Wildlife Photography Tutorial
Wildlife photography is challenging regarding technology, subjects, and technique. The technology tends to fail in poor weather. The subjects don’t want to be photographed. And the technique takes some getting used to. But it’s also some of the most rewarding. Close views of animals in their natural habitat are incredibly rewarding and a testament to the patience and skill of a wildlife photographer. So let’s take a look at what it takes to get started with wildlife photography.
High megapixel counts
24 megapixels is the number I see most often when shopping for cameras and for good reason. It’s enough for fairly aggressive cropping of photos while still allowing the results to look acceptable sharp on most monitors.
It’s high enough for people to make prints at excellent image quality as well. The individual pixels themselves will usually be large enough to not cause the sensor noise issues when working with low light settings.
But wildlife photographers (and nature photographers in general) can often use a few more megapixels than most. Because our subjects are so shy sometimes I’ll get a lot of scenery I’d rather not have. But if I have to crop extremely aggressively the image will rapidly look too grainy to want to keep. High-resolution sensors like that of the Nikon D850 (36 MP) or Sony A7R series (42 MP) give me plenty of room to work with. Fine details like whiskers and feathers as well as leaves and wood grain in the surrounding forest also benefit from the extra sensor resolution.
No doubt I’ll also be taking more than a few landscape images as well and being able to capture fine details in beach sand, stone, and wood more accurately will come in handy. Landscape and wildlife images are some of the most popular for making large prints from, the most common reason we want more megapixels on our sensors. While 24 megapixels is more than enough for most photographers if I decide to make wildlife photography a priority I’ll want to get a few more if possible.
Longest focal lengths
I want zoom. Zoom means high focal lengths. 85 and beyond is considered telephoto territory but this is only the start for wildlife photographers. As stated needlessly earlier, wildlife is notoriously shy and not likely to allow me to approach close enough for a proper portrait.
But how much zoom do I need? It depends on my subject. If I like to do wild bird photography, I want as much reach as I can get. Birds are extremely skittish, for one. Second, they tend to be small and if I want to fill the scene with my subject I need even more zoom to capture it. I’d prefer using lenses with a 500mm-600mm focal range, but if I’m shooting tamer subjects in a city, I might be able to make do with 300mm.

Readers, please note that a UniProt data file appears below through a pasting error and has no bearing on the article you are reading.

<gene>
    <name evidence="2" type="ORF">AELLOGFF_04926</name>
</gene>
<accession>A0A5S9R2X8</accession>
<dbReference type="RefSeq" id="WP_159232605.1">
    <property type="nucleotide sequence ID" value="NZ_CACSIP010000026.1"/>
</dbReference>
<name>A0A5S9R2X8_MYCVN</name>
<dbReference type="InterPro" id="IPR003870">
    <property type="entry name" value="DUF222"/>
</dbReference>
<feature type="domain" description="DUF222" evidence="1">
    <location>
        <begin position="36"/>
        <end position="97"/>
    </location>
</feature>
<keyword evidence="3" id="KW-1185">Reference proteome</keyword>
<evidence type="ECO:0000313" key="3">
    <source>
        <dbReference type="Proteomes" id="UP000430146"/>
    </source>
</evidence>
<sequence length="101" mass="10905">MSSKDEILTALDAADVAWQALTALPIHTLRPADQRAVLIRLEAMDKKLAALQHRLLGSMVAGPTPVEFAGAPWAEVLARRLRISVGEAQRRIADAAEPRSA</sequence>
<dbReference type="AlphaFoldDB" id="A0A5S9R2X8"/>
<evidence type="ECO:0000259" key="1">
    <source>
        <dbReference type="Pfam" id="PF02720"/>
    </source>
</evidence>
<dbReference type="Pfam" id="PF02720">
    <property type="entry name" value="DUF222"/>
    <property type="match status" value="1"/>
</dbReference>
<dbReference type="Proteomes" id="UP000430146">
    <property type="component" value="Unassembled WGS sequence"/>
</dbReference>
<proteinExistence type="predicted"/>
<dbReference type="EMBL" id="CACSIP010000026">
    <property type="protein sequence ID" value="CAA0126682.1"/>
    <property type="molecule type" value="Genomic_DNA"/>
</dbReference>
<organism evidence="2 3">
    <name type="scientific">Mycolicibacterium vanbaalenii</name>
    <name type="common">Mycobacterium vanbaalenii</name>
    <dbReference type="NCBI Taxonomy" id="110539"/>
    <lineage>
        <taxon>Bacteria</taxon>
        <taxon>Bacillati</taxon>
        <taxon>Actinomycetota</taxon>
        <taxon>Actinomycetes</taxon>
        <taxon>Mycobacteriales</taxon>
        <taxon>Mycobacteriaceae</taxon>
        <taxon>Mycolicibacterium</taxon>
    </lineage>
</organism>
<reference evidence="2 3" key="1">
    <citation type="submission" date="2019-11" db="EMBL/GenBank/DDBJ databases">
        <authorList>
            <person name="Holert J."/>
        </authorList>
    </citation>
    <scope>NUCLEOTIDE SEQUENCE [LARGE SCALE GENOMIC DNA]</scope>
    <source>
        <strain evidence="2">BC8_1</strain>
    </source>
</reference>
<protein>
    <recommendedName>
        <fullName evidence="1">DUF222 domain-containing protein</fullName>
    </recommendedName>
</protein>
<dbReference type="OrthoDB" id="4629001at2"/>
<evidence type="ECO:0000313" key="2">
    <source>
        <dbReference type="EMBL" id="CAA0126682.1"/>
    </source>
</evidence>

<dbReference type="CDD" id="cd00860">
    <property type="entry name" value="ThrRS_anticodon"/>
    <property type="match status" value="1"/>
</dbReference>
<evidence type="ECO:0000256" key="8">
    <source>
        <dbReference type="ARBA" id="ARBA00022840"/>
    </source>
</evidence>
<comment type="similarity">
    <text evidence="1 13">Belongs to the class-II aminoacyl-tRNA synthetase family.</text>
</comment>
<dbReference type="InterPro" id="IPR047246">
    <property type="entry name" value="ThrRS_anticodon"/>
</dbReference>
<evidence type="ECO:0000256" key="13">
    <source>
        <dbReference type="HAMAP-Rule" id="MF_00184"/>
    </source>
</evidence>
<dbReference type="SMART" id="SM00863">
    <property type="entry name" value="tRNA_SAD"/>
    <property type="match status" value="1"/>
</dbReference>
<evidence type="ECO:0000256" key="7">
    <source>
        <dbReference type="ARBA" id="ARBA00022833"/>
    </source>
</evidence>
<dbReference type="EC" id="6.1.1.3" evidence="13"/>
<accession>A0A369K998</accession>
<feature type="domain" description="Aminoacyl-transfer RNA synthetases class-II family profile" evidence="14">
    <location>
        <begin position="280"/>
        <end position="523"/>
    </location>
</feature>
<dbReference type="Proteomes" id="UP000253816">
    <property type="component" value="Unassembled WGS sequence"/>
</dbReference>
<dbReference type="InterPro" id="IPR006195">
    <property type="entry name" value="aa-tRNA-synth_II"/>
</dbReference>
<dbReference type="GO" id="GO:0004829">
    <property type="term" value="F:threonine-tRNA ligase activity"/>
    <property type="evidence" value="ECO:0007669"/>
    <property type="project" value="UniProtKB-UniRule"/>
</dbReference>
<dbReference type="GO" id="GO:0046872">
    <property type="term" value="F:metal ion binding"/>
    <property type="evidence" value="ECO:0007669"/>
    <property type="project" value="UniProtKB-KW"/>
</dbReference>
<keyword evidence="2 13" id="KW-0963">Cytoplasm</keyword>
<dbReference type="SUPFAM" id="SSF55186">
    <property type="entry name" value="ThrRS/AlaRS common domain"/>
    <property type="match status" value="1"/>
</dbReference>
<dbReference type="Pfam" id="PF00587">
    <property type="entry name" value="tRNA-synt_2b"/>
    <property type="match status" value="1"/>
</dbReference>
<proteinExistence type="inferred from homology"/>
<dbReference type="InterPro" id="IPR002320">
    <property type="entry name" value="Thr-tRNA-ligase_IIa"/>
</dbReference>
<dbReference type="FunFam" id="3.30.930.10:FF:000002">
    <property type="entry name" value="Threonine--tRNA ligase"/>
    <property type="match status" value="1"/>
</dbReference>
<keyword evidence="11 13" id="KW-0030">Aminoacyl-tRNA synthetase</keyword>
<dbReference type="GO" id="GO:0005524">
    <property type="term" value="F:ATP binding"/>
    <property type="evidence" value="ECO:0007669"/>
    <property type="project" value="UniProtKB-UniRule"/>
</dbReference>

This range does depend on the size of my sensor as well. If I’m using an APS-C sized one (sized 23.60 x 15.60mm) then a 300mm lens gives a roughly 450mm equivalent field of view, or “extra reach.” If I’m using Micro 4/3rds (sized 17.00 x 13.00mm), then a 300mm lens gives me as much reach as a full frame 600mm lens.
Long lenses also mean image stabilization is necessary. The longer the focal length, the more any sort of unwanted motion manifests as blur and loss of sharpness. Many of the best wildlife lenses include a long list of letters and numbers in the name.
Be on the lookout for terms like VR (Vibration Reduction – Nikon), OSS (Optical Steady Shot – Sony), O.I.S (Optical Image Stabilization – Fujifilm), etc. This means the lens has stabilizing elements to help correct for handshake that would otherwise cause motion blur and loss of sharpness.
Other forms of image stabilization include tripods and monopods. While both have their uses monopods are much better for wildlife photographers because they set up and break down much faster. I need to be on the move with my subject. Tripods take time to set up and balance and then break down. And simply trying to move with the legs splayed is a recipe for gear getting caught on foliage and even snapping.
Monopods don’t provide as much stabilization, but they do provide plenty combined with an optically stabilized telephoto lens to ensure my wildlife images will remain harp even at maximum zoom.